How did you come to work with Noel Tuazon?
I was working with someone who had collaborated with Noel in the past, and he recommended him. At first, I wasn’t sure he was going to be a good fit, but I saw a style he was using in a few illustrations on his website and thought that if he could bring that style to THE BROADCAST it was going to be a perfect collaboration. I wanted someone who could give the book the look and feel of an old black-and-white movie from the 30s, and that’s exactly what Noel did.
What was your collaborative process?
I gave him a few scenes at a time, and we went from there. He didn’t give me any real notes, but he definitely helped me to find better ways to tell the story. There were so many times when he came back with a better way to let a scene unfold. Sometimes he would add a few panels to make things a little more clear. Sometimes he changed the “camera angle” to make things feel a little more dynamic. Even though I was writing and he was drawing, it felt like a true collaboration to me. Hopefully, he feels the same.
What else are you working on?
I’ve got a book coming out from Arcana called AWAKENINGS. It collects a mini-series that I self published a few years back but couldn’t see through to the end because … well, because I’d run out of money. It’s a book that was very well reviewed and built up a nice little following when I moved it online a little while back. The first issue is still up on my website, and I invite everyone to check that out. I think everyone will agree that it’s a real grabber.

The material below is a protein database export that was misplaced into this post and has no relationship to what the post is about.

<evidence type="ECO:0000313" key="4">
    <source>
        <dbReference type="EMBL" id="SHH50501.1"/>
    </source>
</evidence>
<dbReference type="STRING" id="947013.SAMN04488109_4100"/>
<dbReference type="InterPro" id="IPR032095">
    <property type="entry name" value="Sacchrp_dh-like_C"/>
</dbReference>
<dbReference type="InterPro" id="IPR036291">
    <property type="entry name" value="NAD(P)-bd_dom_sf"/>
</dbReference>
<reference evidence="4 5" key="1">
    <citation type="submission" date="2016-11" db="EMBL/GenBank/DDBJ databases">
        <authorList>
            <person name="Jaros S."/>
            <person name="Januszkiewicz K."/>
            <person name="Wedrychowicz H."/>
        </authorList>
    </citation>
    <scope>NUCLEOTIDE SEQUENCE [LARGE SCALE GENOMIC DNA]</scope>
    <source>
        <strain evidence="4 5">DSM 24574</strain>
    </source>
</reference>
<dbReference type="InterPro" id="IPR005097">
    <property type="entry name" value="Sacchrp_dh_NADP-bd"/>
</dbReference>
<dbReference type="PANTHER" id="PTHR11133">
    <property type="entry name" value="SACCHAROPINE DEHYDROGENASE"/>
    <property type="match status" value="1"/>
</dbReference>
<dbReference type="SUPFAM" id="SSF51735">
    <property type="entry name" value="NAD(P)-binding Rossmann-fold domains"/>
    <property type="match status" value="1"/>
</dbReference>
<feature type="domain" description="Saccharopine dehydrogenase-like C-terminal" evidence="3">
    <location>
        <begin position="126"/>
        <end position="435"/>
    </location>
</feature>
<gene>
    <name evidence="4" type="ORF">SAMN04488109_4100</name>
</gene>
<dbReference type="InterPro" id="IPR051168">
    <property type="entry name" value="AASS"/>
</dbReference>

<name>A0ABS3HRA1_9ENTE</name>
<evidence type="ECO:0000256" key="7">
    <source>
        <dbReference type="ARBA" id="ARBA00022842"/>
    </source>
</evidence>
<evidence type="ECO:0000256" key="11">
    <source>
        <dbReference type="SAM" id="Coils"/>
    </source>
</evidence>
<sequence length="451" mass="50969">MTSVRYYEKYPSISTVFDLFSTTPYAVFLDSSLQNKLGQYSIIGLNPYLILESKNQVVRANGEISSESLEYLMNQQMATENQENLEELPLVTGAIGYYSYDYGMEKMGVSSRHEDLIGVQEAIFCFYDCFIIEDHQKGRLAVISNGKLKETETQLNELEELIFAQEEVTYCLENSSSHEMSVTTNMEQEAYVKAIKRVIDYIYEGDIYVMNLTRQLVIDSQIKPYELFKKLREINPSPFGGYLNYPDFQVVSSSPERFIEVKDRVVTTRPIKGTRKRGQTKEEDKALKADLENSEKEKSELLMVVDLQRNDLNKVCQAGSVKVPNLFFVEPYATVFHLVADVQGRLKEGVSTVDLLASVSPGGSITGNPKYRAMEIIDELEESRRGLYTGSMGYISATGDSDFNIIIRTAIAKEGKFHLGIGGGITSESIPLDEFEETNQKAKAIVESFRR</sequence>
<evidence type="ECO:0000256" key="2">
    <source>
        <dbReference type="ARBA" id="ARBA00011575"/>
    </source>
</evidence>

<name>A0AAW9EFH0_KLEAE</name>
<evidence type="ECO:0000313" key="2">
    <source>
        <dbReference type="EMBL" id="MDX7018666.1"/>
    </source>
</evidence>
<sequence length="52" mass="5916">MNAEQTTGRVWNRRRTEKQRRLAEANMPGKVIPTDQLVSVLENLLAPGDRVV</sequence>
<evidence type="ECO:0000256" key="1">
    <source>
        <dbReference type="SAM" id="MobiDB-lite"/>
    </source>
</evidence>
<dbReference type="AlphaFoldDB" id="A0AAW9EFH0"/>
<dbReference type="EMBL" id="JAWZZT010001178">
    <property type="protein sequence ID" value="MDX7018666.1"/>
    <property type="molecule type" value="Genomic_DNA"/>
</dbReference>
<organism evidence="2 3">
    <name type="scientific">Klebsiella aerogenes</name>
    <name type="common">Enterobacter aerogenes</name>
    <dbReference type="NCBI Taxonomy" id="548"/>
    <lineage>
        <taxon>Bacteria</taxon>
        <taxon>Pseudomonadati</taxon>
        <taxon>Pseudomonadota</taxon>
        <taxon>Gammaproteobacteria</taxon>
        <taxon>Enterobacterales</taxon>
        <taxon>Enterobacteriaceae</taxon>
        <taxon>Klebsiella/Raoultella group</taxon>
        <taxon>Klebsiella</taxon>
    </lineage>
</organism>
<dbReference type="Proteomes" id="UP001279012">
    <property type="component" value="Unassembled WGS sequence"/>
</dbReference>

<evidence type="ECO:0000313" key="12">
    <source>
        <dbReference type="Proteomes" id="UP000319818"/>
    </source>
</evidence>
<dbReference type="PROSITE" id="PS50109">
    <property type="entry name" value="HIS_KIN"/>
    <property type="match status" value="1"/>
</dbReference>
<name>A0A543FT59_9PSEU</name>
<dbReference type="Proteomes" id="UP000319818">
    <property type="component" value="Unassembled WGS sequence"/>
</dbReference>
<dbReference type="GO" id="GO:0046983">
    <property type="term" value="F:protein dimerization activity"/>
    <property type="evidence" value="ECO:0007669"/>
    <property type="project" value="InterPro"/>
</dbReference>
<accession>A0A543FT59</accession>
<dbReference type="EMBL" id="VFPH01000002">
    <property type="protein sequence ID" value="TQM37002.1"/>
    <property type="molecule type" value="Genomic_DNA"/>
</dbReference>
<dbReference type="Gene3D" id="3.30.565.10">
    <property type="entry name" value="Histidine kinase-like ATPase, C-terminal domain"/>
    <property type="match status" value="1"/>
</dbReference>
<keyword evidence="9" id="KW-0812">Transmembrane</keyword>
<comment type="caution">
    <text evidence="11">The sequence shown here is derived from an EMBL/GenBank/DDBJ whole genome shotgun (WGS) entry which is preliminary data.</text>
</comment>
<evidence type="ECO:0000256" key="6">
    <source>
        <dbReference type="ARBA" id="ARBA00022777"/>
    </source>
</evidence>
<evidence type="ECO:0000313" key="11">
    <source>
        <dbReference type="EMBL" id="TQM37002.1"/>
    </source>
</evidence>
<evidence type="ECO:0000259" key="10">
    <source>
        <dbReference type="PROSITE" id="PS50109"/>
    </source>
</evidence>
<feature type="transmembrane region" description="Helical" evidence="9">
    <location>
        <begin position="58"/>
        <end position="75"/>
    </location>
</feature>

Other than that, right now my focus is on a pretty ambitious all-ages series I’m working on called THE LIBRARIAN. There’s a lot of talk these days that we need to make comics for kids so that we can grow the industry, but when you take an all-ages book to publishers, a lot of them shy away from it, because they’re not sure how to go about selling it. I understand that, but someone has to get out there and lead the way. And don’t get me wrong, there are some really good kids books. AMULET at Scholastic is awesome. So is BONE. We just need more. I think I’ve got an idea that will not only get kids into comics but might go a long way to getting them excited about reading in general. That’s the plan, at least. The project’s getting some interest, so hopefully I’ll have something to announce on that soon.
Tying into the contest, what was your favorite Halloween costume?
Oh, man! Last year, my family and I created a butcher’s shop in my garage for the trick-or-treaters in our neighborhood. I dressed as a crazed butcher who had murdered his family and was selling their meat. It was great! I had a grill where I was cooking hands and feet. There were racks of ribs and body bags hanging from the ceiling. Bones were scattered across the floor. There was blood everywhere. One of my kids was up on the butcher table, ready to be sawed up. My youngest was in a cage screaming for help because she was next. Fog was creeping along the floor, and we had sound effects you wouldn’t believe. We had so much fun, and everyone in the neighborhood loved it. There were kids that know us very well that wouldn’t come inside because they were scared. And now, everyone expects us to do something this year too. We’ve only got a couple days, but we’re going to come up with something. I think it’s become a Hobbs family tradition.